Imagine you try to eat dinner but the smell of food makes you gag, and the feeling of the food in your mouth is unbearable. But you love to touch it with your fingers because your body tells you that that makes more sense, and it doesn’t hurt.

WHAT I’VE LEARNED…

Here I am now, age 22. My sensory disorder still plagues my life. When I reached my teen years, I found that therapy to help me cope with this disorder was virtually non-existent. They assumed that because I was 13 years old, I was able to do all the therapy on my own. I find this disturbing. It’s not like sensory problems go away. They can be managed and treated, but as of right now, this problem is not curable.

Even worse is the fact that the majority of people – both the general public and professionals – are either blissfully unaware of sensory disorders, or they don’t believe in them at all. Yes, you heard me. Many “professionals” do not think sensory problems exist.

When I ask people if they know about SPD, they respond either “no,” or the conversation goes like this:

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Yeah like karate. UGH. BOW TO YOUR SENSEI.

SOME MORE THINGS I’VE LEARNED…

SPD is unrecognized in many people, aka: loads of people living with this disorder go undiagnosed. These people – young and old – have struggled their entire lives being deeply impacted by the challenges of living with sensory issues. I also feel that the sensory components in autism are severely neglected. In fact, I believe sensory problems are a huge factor in autism and the reason why autistic people behave the way they do. Autism is not just about communication problems.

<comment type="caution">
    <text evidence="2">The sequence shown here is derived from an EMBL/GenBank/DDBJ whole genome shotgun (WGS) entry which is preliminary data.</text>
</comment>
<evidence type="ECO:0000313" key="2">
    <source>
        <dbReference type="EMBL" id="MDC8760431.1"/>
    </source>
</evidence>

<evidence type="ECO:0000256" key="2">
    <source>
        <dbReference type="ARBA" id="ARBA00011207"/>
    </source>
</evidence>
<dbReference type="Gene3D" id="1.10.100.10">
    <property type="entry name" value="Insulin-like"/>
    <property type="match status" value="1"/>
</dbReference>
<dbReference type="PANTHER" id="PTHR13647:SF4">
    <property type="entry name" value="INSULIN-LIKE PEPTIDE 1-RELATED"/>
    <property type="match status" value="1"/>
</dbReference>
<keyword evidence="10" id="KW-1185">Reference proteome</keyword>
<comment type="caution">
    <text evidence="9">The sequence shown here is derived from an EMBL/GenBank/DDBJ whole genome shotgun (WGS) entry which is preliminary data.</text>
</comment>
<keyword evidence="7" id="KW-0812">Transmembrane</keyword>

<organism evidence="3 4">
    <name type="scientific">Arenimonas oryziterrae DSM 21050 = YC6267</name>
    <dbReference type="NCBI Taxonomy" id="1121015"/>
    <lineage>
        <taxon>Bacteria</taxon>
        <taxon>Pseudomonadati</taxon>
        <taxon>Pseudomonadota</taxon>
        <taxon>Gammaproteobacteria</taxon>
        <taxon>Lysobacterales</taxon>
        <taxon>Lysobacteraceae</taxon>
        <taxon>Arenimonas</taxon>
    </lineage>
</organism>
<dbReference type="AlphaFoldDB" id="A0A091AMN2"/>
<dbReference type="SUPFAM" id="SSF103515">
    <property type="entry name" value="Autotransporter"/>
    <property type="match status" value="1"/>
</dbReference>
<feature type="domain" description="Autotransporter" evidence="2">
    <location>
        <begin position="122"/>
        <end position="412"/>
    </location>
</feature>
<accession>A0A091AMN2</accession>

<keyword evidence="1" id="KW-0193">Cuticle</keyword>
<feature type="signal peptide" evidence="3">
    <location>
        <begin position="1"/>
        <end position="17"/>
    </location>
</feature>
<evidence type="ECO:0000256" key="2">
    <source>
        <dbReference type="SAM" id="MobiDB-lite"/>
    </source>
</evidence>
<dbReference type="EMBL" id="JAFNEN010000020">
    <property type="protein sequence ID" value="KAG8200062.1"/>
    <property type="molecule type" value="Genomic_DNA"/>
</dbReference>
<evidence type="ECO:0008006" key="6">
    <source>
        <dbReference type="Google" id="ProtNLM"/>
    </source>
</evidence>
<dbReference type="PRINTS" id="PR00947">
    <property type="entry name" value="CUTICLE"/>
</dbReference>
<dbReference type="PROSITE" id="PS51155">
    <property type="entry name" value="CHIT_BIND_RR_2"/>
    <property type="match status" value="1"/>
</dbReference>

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People generally don’t know much about autism (like the gentlemen in the illustration above) even though a huge number of the population live with this neurological disorder.

When researching autism, I found hardly any information about the connection to sensory problems. Everything was focused on communication and social skills. I recently read Temple Grandin’s newest book The Autistic Brain: Thinking Across the Spectrum. I was delighted to FINALLY see that she too noticed a huge lack of discussion about sensory problems in autistic people. Temple Grandin, you stole my hypothesis!!

I believe autistic behaviors stem from sensory overload (or under-load). Meaning, autistic people behave the way they do (social problems, little to no communication, meltdown, stimming, detachment/zoning out, need for routine, etc) as a way for their mind/body to cope with the sensory processing malfunction.

THIS, I feel is the most neglected part of autism, and it is neglected because sensory processing disorders are neglected across the board.

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Any thoughts/comments on SPD or related issues, leave a reply below. I love to see feedback or discussion! 🙂

xoxo kelly